Ah, the elusive travel question: how do you find cheap flights?
I realize that there is a plethora of travel advice attempting to address just this, but seeing as it remains one of your most frequently asked questions I wanted to write about how I find the flights that I do (on a writer’s budget, no less!)
For the first time in recent memory, the availability of inexpensive flights (particularly from the expensive city in which I live!) continues to surprise and delight me! When I think back to what I used to pay for certain routes (i.e. SFO >> London, which I will be flying next week!) I am amazed at how much more manageable it has become to fly, particularly to Asia and Europe.
Even if you aren’t based in a city with a major aviation hub, there are more deals than ever (random as they may be.) What does this mean, exactly? ….We should all be traveling more!
So, how do I search for flights, and when do I book? I use a combination of different travel sites and flight search tools. Often I’ll keep my eyes on a route for a bit before I book, and I use alerts to strike when the iron/prices are hot. I flew to Paris for $220 (one-way) last year, for Pete’s sake!
The following tools are what I use most often:
The Flight Deal :: My most utilized source of flight deals. I love their daily emails.
Airfare Watchdog :: Tracks routes and sends alerts. Great for keeping an eye on multiple routes.
Google Flights :: What I use most to search for flights. You can also set alerts, and I love the calendar feature.
Secret Flying :: Less useful overall but worth watching for occasional exceptionally good deals.
Exit Fares :: If you’re really into staying on top of flight deals (guilty,) here’s another daily email that’s worth subscribing to.
Rome2Rio :: I use this for comparing all transportation options from one place to another (also presents flight price data.)
Other available tools I use less frequently, but other travelers swear by:
Of course I also use miles (though I’m certainly no expert travel hacker) to book flights for free by consolidating all my expenses on the Chase Sapphire Reserve card. This popular card is a no-brainer for me because I essentially only spend money on food and travel, both of which earn 3x the rewards. Before I used this card, I also used the Capital One Venture card. Although the rewards aren’t as great, I liked it because I could simply charge any travel purchase and then retroactively erase the charge with points earned.
I keep track of my points using Award Wallet — which is great because it alerts me when miles are about to expire — and good ol’ Google spreadsheets. If you’re in the points game at all, you’ll want to read The Points Guy.
Though I’m not personally using them regularly there are a few apps you can use for flight price tracking:
I’ve also learned a lot about cheap flights from Nomadic Matt, specifically the chapter in his book Travel the World in $50 a Day.
A few more of my best tips…
- No matter how you find the flight, try to book directly with the airline. I’m not a fan of booking through a third-party like Expedia or Orbitz, as I’ve had too many bad customer service experiences (such as being told I would receive miles on a discounted ticket and then not being able to receive them.) Also keep in mind that some airlines do not show up on searches like Google Flights (i.e. Southwest) so you will want to try a few different searches at a minimum before you book something.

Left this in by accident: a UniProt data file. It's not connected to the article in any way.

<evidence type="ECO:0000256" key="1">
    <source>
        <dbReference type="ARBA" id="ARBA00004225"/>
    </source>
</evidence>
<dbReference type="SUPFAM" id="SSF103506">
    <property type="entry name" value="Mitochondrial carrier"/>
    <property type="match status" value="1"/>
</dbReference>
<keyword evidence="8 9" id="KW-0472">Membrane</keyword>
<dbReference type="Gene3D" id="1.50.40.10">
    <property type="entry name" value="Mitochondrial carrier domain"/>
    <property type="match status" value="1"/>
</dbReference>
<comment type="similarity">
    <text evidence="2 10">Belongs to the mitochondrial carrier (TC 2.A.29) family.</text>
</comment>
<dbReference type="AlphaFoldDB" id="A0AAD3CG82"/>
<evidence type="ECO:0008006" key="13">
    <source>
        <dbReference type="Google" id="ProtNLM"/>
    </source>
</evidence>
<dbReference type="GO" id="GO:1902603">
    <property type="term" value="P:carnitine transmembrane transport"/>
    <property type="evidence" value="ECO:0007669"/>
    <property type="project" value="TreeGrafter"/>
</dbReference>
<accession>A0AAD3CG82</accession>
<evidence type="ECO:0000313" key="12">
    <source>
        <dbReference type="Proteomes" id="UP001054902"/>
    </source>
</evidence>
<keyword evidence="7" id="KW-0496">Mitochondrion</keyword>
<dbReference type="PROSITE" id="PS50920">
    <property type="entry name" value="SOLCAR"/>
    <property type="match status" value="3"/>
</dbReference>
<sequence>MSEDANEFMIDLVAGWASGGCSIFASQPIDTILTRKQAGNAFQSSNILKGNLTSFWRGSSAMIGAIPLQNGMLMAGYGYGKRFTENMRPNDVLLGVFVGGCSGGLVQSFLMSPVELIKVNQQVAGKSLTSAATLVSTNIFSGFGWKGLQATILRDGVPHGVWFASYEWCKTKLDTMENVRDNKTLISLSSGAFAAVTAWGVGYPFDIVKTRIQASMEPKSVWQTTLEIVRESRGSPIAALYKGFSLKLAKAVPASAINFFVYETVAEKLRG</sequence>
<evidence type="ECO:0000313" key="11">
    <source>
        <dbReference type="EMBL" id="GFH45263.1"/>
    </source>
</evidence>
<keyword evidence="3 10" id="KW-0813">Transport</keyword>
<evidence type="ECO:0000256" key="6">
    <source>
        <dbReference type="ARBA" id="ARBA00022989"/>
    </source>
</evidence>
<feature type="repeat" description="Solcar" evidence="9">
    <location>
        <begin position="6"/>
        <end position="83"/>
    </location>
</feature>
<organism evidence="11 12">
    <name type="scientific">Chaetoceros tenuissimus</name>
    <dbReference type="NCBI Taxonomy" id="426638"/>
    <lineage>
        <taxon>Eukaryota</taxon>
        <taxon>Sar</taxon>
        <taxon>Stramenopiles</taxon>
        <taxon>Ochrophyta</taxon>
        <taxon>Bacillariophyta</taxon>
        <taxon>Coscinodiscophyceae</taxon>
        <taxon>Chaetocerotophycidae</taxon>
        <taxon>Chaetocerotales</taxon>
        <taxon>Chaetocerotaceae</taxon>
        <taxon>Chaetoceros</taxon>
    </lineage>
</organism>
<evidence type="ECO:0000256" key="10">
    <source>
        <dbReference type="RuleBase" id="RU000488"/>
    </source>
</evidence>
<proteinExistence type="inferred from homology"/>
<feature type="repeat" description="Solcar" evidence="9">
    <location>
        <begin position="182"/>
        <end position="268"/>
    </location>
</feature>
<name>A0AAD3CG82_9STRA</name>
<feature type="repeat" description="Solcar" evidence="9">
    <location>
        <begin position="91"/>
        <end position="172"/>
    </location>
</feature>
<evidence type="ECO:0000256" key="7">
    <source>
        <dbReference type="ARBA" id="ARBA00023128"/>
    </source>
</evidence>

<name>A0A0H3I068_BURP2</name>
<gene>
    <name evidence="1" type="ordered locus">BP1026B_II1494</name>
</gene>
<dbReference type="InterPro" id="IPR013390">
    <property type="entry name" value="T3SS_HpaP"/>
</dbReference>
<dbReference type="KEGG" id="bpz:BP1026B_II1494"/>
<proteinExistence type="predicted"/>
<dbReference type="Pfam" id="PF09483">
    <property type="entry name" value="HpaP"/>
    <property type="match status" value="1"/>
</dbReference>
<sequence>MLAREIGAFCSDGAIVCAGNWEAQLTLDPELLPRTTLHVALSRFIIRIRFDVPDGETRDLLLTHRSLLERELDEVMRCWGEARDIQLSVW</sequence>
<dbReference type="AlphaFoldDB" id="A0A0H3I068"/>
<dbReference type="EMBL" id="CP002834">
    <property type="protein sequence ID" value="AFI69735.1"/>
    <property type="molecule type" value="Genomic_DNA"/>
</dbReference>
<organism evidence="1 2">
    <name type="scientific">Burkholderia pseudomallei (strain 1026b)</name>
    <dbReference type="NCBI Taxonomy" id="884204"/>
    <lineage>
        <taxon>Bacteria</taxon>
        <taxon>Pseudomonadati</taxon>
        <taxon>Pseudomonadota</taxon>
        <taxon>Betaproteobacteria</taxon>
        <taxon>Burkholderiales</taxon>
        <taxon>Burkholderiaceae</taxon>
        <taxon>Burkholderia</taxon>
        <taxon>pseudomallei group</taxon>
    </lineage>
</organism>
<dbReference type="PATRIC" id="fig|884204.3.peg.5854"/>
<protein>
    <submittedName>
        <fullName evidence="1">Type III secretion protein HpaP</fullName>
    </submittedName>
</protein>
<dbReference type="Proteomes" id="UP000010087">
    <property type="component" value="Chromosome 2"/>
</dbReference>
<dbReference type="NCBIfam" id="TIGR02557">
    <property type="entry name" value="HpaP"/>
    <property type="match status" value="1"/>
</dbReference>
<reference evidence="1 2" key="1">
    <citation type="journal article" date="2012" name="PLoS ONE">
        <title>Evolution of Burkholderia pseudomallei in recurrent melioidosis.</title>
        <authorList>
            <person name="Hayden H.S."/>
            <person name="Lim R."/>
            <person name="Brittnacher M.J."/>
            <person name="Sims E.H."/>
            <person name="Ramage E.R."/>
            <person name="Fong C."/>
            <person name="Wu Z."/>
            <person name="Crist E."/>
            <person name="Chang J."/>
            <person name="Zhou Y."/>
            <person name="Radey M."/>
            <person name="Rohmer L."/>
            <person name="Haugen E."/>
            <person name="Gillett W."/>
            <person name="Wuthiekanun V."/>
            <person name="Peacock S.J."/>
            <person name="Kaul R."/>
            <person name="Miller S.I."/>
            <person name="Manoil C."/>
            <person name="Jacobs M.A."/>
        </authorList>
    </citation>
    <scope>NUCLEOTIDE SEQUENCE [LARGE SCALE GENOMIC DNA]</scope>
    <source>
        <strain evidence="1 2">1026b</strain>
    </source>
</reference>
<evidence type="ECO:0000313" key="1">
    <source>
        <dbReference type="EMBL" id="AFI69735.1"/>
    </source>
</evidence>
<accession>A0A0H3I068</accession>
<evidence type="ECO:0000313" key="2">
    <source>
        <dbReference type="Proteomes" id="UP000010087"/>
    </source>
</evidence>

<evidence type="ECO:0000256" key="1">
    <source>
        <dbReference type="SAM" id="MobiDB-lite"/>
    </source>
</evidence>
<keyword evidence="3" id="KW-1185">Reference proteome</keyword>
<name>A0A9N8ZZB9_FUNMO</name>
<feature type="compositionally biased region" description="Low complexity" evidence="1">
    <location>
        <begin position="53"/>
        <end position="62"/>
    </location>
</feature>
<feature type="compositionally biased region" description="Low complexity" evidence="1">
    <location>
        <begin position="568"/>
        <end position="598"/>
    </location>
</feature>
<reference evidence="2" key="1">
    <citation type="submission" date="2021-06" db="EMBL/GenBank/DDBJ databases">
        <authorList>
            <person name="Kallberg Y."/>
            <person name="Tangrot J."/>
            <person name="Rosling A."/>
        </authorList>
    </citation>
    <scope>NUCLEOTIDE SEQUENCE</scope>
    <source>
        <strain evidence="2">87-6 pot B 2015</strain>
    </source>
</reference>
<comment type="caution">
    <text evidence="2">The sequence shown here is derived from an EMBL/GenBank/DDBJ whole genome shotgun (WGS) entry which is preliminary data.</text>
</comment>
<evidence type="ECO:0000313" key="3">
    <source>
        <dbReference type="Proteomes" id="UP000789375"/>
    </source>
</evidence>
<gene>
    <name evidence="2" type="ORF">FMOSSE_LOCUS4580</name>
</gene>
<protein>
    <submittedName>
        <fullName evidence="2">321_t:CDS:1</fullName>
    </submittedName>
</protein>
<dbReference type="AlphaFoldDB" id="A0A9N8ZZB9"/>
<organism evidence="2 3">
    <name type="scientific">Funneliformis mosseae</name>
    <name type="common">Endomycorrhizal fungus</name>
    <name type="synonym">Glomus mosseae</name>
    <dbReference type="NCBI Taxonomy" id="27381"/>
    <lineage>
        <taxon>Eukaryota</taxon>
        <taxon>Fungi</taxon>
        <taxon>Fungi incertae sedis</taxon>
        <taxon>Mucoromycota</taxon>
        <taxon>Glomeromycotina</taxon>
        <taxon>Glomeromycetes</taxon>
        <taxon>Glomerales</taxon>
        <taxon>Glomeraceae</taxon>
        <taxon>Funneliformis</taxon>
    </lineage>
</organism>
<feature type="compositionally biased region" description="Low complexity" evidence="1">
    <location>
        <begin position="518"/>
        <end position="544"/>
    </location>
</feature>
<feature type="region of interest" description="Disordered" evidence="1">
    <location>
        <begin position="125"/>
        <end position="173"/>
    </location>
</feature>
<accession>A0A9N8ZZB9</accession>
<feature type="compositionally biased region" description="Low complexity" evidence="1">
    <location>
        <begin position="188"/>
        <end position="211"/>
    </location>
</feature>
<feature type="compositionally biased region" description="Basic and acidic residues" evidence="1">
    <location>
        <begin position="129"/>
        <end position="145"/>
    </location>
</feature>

- Always, always expand your search to nearby airports. If looking only at LAX, you may miss an incredible deal into Long Beach or Burbank that may be worth the extra trouble. If you only search for Heathrow, you are limiting yourself from the options at the other five London airports (use LON or NYC instead of LGW or JFK for example, to see all airport options in a city.) Many flight search sites will allow you to explore two options and present the best price. For example, I can see the best of my two home airports in searches when typed as such: SFO, OAK. So many times I’ve saved money by expanding my search out of SFO by leaving from Oakland, and I still almost always forget to include the option!
- If you’re on the fence, know that airlines often adjust prices on Tuesdays. I published this post on a Tuesday, and I also booked a flight I had been watching that went down in price this day! Also, be sure to clear your cookies if the flight price goes up in a short amount of time since you last looked…
- If you find an absolute steal of a flight, do not hesitate to book. Too many times I’ve lost out on ridiculously inexpensive mistake fares, or even just waited a day and seen the price of a route I needed go up. I never like to lock in a flight without having other travel plans lined up, but this has cost me so much more over time. This is just a small urging from me to consider the opportunity cost, even if you have to cancel the ticket, of what you may miss out on by overthinking instead of pressing ‘book.’ (especially on those really, really good deals.) You also legally have a 24-hour window to cancel the ticket (without fees) when booked in the United States, so you’ll have that window to consider it further. Sometimes you truly do have to ‘book the ticket and just go.’ You’ll figure it out once you have the flight in place!
Happy and safe travels, friends! See you in the skies.
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